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The Redskins have spent a ton of draft resources on quarterbacks

The Redskins have spent a ton of draft resources on quarterbacks

If one of the reasons you don’t want the Redskins to draft Marcus Mariota if he’s there when they are on the clock is that they keep on spending their limited resources on quarterbacks, well, you may be onto something.

The outstanding website Football Perspective took a look and said that only four teams have expended more draft value chart points (by their calculation, using the Approximate Value metric) on quarterbacks. The Lions have spent the most, 78.4 draft value points, followed by the Jaguars, Raiders, Falcons, and Redskins, who have spent 69.4 draft value points on quarterbacks since 2000. In return, Washington has obtained Todd Husak, Sage Rosenfels, Patrick Ramsey, Gibran Hamdan, Jason Campbell, Jordan Palmer, Colt Brennan, Kirk Cousins, and Robert Griffin III.

But this method of calculating substantially understates how much Washington has spent on quarterbacks. It doesn’t count trades and the Redskins have racked up quite a bill in draft pick trades for quarterbacks.

The FP study, for example, accounts only for the No. 2 overall pick in the draft (30.2 value points) the Redskins used for Griffin. But in reality, Griffin cost four picks. Washington spent the 6th and 39th picks in 2012, the 22nd pick in 2013, and the 2nd pick in 2014 for the one pick to take Griffin. Looking at Football Perspective’s chart, that is a total of 79.6 draft value points alone to get Griffin, more than the Lions have spent for their five QB’s.

As they say, wait, there’s more. Jason Campbell was selected with the 25th pick in 2005. To get that pick, the Redskins traded their third-round pick that year (76th) and their first (22nd) and fourth (119th) in 2006. So instead of costing 13.9 draft value points (the value of the 25th pick), he actually cost them 26.1.

To complete the picture here we need to look at one more trade, the one that brought Donovan McNabb to Washington. He came to the Redskins in exchange for the 37th and 104th picks in the 2010 draft. Those picks total 16.6 value points.

So to recalculate what the Redskins have spent, start with the 69.4 points FP originally figured out, subtract out the points originally added in for Griffin and Campbell, add in the real costs of drafting those two quarterbacks and add in the cost of the McNabb trade. It comes to 147.6 points. That’s about equal to four No. 1 overall picks plus a mid-second rounder.

(Update: I forgot in include the 2004 3rd-round pick that was dealt to the Jaguars for Mark Brunell. Add 7.4 points for the 72nd overall pick.)

Without researching and recalculating what quarterback related trades the other 31 teams have made, we can’t be certain that the Redskins have spent more on quarterbacks than any other team. But it seems very safe to say that that they have expended a lot and have received very little in return.

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Ranking the 2017 Redskins roster: 11-20

Ranking the 2017 Redskins roster: 11-20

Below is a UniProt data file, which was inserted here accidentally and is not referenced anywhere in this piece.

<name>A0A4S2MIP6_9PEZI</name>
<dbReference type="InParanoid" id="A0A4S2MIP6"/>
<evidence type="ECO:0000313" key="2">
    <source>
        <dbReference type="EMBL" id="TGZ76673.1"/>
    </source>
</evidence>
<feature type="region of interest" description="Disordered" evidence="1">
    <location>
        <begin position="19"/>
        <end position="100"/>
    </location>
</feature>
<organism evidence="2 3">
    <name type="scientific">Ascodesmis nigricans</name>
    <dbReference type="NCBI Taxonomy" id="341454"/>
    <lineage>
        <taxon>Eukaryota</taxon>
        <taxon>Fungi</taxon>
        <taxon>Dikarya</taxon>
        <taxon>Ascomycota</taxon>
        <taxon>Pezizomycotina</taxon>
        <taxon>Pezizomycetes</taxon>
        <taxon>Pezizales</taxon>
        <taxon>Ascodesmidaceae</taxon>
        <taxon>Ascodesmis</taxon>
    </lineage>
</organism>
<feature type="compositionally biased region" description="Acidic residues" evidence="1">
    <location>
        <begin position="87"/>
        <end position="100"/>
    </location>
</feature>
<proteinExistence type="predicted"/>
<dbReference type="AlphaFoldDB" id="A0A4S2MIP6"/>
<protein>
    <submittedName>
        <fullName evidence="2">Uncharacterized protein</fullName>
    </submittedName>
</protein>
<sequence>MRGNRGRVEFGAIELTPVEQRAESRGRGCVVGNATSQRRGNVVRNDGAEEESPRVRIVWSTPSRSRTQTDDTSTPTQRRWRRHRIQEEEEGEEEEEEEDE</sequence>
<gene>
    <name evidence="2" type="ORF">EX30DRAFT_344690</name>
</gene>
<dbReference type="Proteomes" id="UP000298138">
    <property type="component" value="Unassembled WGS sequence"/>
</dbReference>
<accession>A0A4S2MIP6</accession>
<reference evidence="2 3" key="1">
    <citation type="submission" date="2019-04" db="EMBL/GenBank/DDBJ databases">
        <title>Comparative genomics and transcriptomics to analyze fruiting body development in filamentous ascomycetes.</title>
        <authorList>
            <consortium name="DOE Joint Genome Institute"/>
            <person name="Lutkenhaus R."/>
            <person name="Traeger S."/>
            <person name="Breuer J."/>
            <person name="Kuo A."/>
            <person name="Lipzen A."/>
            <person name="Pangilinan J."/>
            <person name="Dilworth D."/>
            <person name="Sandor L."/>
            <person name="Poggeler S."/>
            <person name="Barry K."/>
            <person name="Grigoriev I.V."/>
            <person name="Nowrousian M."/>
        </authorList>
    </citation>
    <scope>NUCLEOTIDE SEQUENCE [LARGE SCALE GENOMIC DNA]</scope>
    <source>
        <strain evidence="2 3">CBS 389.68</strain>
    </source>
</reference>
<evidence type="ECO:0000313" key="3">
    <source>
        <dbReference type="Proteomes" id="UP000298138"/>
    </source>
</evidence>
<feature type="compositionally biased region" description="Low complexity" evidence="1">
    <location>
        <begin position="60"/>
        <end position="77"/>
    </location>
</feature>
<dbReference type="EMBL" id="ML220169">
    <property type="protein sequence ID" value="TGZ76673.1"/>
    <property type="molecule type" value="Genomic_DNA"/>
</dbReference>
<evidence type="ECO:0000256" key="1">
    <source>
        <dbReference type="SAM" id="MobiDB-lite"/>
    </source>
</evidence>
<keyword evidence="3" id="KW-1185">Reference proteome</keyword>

At CSNmidatlantic.com we projected the Redskins’ 53-man roster (offense, defense) right after minicamp. Now we are taking it one step further and ranking the 53 players we think will make the team.

The rankings are determined by who we think will have the most impact on the 2017 Redskins. No consideration was given for past performance or for what a particular player might do down the road. We’ll be revealing the rankings over the next few weeks.

Today we’re updating the list with the players we ranked from 11-20, Here are some of the players in our latest update:

—A former top pick who has to come through after a rookie season lost to injury.

—Kirk Cousins’ front-side protector.   

—Two free agent acquisitions.

—A third-year player in a pivotal season.    

Go here to see our ranking of the 2017 Redskins, players 11-53.

Stay up to date on the Redskins! Rich Tandler covers the team 365 days a year. Like his Facebook page Facebook.com/TandlerCSN and follow him on Twitter @Rich_TandlerCSN.

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Redskins Playbook: Pair of rookies could start season on NFI list

Redskins Playbook: Pair of rookies could start season on NFI list

With the excitement of training camp ramping up for Redskins fans, there are a number of players that the move to Richmond brings less energy. Veteran safety DeAngelo Hall is reported to start the season on the physically unable to perform list, which isn't a surprise, as well as linebacker Houston Bates.

ROSTER BATTLES: Left guard | Tight end Nickel cornerback  | Inside linebacker | Running back

Other players are likely to also land on the PUP to start camp, including a pair of rookies: 

  1. Rookie CB Fabian Moreau - The third round pick out of UCLA suffered a torn pectoral muscle at his UCLA Pro Day. Moreau has been spotted at Redskins Park working out but it seems unlikely his injury will be ready for full contact by late July.
  2. Rookie S Montae Nicholson - A similar scenario for the fourth round safety from Michigan State, who had surgery for a torn labrum earlier this year. Asked about both Nicholson and Moreau, Washington coach Jay Gruden provided no certain timeline.

"It will be a while," Gruden said in May. "I’m hoping maybe training camp, maybe later. It might be the regular season. We don’t know yet."

Technically, since they are rookies that sustained injuries before they joined the organization, Moreau and Nicholson will land on the non-football injury list. The functionality of that list works the same as the PUP during training camp. 

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